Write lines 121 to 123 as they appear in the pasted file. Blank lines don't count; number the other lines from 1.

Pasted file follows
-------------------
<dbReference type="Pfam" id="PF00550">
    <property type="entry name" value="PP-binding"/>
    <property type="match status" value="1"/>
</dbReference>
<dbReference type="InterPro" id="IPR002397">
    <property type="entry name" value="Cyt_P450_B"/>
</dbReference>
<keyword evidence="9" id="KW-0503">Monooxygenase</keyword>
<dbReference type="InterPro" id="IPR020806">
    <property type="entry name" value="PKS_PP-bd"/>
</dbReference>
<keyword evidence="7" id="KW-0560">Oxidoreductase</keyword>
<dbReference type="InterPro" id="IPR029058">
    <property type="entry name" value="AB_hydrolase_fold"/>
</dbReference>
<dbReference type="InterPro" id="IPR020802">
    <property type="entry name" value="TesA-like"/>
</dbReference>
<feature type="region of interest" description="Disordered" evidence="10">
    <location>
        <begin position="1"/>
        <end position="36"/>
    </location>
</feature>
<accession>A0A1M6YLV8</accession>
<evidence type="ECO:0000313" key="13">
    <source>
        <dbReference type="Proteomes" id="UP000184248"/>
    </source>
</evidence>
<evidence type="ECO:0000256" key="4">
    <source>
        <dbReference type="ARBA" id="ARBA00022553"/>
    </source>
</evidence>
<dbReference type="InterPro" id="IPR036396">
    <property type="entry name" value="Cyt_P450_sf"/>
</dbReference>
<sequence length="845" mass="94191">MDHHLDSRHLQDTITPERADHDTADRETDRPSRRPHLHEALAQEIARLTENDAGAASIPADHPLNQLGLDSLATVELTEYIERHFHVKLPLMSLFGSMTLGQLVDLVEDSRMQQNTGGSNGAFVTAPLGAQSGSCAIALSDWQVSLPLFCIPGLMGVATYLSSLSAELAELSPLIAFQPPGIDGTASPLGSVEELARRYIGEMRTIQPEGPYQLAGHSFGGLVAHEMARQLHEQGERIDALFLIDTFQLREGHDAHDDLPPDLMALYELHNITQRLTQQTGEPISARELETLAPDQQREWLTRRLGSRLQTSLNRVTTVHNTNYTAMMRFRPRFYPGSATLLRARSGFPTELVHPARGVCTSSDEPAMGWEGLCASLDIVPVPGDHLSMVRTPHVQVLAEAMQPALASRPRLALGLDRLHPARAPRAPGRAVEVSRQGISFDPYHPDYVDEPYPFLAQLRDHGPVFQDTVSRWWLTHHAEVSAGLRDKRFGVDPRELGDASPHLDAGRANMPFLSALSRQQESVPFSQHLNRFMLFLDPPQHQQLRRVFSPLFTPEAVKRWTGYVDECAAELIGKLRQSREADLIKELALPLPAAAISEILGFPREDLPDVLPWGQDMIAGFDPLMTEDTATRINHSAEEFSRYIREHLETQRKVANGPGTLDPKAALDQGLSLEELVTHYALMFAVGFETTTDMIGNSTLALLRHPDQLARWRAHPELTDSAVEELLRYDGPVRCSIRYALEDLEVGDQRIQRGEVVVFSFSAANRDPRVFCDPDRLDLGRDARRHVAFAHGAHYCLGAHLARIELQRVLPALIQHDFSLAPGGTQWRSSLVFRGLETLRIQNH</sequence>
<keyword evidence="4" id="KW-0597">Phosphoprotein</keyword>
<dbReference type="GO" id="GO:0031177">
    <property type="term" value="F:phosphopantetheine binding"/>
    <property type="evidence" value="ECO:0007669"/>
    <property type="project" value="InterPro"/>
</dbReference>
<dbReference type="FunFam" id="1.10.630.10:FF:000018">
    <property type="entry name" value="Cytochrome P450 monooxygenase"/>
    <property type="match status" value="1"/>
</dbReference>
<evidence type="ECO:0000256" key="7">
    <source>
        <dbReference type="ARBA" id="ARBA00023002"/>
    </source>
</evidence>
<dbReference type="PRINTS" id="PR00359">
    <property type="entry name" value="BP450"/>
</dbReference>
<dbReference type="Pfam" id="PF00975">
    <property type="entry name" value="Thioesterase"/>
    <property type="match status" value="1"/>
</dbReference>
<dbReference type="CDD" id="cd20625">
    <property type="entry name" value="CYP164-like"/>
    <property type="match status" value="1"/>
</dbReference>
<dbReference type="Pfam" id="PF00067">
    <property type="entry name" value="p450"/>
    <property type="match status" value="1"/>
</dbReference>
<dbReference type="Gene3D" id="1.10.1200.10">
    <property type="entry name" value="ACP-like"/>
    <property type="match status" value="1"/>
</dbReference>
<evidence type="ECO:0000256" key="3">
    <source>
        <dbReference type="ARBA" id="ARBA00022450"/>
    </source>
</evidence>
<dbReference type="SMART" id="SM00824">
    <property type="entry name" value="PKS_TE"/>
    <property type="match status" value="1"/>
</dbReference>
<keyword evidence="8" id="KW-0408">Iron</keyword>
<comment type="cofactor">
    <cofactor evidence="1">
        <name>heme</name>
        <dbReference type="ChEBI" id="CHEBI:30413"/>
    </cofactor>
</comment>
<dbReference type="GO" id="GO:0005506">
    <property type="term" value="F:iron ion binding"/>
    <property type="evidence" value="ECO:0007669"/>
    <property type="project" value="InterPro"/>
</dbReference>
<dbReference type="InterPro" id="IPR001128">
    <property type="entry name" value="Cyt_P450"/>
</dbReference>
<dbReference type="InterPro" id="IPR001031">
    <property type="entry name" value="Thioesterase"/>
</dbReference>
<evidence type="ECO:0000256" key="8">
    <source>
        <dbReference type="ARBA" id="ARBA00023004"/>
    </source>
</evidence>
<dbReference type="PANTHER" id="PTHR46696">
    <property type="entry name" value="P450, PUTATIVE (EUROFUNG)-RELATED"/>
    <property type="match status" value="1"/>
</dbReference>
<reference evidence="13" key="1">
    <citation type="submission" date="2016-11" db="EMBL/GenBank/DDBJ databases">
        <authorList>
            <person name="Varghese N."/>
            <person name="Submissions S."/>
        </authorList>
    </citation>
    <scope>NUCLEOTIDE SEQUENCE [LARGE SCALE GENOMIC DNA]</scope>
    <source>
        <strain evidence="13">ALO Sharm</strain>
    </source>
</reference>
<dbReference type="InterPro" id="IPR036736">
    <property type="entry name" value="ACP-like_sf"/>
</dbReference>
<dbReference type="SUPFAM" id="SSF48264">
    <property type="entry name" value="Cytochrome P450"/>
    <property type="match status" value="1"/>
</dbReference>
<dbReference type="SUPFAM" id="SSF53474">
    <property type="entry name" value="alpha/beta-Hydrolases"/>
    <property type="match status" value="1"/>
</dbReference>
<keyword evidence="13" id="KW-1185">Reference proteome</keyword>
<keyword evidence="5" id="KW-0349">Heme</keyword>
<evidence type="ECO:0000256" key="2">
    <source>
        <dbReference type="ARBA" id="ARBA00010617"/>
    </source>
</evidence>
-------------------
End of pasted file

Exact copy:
</reference>
<dbReference type="InterPro" id="IPR036736">
    <property type="entry name" value="ACP-like_sf"/>